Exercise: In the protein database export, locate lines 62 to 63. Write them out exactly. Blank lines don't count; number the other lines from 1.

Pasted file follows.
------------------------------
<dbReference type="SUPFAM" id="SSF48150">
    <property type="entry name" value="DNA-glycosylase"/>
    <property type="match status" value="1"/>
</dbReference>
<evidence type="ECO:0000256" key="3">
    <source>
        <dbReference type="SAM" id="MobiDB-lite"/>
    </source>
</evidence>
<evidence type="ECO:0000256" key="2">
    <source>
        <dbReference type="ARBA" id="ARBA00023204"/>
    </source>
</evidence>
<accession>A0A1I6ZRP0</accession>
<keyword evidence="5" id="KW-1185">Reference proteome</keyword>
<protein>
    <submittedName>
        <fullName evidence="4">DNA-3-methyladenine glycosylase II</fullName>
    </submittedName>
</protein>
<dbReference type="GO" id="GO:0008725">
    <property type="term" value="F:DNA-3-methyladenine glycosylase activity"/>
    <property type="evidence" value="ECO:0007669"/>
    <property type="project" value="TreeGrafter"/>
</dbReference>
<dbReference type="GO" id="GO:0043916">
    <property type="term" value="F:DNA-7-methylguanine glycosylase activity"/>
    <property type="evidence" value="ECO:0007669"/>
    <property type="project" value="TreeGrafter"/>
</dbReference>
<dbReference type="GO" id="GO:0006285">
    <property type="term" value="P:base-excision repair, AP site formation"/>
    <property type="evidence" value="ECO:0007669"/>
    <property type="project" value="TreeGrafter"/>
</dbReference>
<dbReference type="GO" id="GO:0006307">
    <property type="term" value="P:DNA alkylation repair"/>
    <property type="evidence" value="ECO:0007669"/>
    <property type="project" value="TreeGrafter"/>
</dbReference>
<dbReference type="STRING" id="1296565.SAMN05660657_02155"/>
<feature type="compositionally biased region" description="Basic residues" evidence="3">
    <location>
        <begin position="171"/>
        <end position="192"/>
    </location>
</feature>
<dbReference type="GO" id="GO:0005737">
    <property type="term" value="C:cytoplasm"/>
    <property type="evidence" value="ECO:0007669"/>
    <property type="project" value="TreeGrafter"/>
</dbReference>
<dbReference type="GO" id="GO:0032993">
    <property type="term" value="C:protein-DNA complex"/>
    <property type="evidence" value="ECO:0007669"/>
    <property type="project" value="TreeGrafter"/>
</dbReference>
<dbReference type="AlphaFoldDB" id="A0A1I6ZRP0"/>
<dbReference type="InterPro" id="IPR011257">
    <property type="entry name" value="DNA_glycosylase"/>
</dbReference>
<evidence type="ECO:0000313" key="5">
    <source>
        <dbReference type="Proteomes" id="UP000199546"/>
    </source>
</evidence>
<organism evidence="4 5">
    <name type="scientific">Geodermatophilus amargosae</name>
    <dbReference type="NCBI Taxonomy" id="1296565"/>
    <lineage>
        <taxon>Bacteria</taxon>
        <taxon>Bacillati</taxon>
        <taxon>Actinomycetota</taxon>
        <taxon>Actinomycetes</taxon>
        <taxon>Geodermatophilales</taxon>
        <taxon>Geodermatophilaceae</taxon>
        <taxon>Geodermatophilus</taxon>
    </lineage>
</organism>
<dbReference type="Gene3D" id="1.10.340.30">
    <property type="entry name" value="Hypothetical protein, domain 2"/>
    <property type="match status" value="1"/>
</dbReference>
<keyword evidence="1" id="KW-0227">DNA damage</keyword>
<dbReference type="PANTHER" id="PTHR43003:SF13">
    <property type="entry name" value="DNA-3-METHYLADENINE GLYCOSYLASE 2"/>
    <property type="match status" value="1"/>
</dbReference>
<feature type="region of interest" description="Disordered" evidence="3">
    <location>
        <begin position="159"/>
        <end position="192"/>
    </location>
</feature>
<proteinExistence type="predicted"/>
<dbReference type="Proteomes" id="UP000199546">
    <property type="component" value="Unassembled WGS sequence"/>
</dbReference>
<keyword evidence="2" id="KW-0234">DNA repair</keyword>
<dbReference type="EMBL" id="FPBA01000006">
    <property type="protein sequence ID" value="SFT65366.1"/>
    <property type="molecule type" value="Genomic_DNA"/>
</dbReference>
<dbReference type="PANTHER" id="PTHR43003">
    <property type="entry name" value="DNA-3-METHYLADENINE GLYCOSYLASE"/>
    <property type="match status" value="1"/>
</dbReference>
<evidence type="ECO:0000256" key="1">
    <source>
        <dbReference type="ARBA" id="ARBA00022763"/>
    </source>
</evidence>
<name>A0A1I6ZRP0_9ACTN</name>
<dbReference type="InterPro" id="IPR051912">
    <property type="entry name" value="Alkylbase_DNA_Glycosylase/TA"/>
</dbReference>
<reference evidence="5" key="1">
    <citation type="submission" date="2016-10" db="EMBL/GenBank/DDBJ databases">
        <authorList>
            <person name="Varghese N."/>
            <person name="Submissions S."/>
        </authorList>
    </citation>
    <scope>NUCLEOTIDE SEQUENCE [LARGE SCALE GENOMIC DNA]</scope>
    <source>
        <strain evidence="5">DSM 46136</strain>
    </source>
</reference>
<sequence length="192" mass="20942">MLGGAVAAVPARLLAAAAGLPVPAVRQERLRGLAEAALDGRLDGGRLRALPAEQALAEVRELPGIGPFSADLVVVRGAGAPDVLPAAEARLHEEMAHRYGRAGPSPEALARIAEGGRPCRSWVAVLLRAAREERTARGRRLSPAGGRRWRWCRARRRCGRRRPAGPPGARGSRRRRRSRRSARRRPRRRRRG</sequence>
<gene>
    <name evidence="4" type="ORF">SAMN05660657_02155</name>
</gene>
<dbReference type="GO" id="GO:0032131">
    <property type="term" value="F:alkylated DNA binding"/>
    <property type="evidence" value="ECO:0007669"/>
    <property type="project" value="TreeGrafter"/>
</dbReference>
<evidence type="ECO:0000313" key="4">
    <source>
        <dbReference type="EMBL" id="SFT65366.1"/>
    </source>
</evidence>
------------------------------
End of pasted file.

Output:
</dbReference>
<evidence type="ECO:0000313" key="5">